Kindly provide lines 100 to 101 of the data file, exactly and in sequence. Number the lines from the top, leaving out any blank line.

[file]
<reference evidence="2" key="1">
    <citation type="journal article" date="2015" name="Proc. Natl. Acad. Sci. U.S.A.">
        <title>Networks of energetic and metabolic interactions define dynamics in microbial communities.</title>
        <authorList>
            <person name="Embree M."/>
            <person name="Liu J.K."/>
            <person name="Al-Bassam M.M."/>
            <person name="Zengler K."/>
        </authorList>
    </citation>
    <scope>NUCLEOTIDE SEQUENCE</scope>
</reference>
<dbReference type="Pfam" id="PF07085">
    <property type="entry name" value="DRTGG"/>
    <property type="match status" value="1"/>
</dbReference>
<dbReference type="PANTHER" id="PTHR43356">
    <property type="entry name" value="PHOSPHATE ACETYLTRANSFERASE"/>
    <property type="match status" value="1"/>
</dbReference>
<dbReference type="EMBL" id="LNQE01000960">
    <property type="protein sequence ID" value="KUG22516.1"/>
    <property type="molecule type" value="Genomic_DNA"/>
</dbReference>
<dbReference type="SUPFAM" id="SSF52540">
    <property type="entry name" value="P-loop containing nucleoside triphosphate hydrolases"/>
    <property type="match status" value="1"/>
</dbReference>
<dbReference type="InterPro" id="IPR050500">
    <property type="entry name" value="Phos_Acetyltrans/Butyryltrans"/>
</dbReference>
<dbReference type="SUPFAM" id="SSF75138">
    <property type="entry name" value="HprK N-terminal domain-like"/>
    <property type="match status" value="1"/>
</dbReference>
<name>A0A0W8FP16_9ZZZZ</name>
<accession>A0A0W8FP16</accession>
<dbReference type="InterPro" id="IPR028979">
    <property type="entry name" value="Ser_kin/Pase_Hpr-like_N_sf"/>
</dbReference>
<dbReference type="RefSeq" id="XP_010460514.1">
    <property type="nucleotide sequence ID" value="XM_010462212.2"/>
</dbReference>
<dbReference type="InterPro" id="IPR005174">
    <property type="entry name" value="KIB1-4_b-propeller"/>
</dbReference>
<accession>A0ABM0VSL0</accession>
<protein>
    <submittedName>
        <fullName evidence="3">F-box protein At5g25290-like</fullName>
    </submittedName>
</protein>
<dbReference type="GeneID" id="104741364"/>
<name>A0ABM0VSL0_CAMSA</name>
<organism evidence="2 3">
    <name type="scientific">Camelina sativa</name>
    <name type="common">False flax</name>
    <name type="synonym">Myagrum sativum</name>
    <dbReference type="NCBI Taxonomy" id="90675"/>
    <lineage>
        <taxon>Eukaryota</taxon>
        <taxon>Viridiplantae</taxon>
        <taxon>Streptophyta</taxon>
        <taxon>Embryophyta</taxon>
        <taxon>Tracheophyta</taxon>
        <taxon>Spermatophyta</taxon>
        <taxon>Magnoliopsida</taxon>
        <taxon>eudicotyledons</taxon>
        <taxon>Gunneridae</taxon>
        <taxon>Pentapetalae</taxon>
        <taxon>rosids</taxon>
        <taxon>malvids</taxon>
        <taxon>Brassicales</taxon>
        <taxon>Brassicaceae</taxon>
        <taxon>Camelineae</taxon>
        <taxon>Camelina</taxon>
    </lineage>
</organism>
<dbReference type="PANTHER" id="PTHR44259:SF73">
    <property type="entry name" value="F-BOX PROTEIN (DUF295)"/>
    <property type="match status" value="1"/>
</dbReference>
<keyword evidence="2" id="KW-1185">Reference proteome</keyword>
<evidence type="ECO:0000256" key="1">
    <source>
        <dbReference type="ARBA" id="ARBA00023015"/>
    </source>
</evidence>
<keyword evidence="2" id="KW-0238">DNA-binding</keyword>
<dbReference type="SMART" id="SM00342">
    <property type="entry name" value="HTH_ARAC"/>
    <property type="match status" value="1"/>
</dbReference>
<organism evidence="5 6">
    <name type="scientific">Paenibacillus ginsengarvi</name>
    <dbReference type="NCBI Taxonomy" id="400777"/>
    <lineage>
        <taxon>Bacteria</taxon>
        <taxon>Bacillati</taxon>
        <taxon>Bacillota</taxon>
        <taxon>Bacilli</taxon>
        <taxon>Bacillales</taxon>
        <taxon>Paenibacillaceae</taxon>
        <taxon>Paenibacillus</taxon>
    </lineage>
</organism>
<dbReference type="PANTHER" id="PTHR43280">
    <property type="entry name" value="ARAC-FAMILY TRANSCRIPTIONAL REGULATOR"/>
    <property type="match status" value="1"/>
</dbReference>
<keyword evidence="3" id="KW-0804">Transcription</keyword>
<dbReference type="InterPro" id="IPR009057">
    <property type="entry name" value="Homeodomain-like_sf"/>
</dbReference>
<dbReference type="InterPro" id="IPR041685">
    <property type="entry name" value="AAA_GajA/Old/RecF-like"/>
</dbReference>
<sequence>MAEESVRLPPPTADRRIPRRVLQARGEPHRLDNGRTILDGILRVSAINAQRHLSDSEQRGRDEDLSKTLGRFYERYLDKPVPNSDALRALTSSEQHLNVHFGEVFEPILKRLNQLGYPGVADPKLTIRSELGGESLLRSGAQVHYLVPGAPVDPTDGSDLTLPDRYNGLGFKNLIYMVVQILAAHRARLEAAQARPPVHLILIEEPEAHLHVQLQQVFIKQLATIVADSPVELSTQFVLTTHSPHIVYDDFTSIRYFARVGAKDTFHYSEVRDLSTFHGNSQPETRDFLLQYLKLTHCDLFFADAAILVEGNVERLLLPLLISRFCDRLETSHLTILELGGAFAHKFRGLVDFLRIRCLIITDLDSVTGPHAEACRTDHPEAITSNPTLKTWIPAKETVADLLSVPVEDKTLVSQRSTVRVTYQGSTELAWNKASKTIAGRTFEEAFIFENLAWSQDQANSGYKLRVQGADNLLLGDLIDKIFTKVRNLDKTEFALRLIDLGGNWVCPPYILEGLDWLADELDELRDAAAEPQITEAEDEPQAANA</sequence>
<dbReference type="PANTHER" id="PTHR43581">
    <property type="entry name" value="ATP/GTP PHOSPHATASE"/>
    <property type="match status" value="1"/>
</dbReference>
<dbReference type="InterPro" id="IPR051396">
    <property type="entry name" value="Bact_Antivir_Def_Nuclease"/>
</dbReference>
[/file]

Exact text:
        <taxon>Bacillota</taxon>
        <taxon>Bacilli</taxon>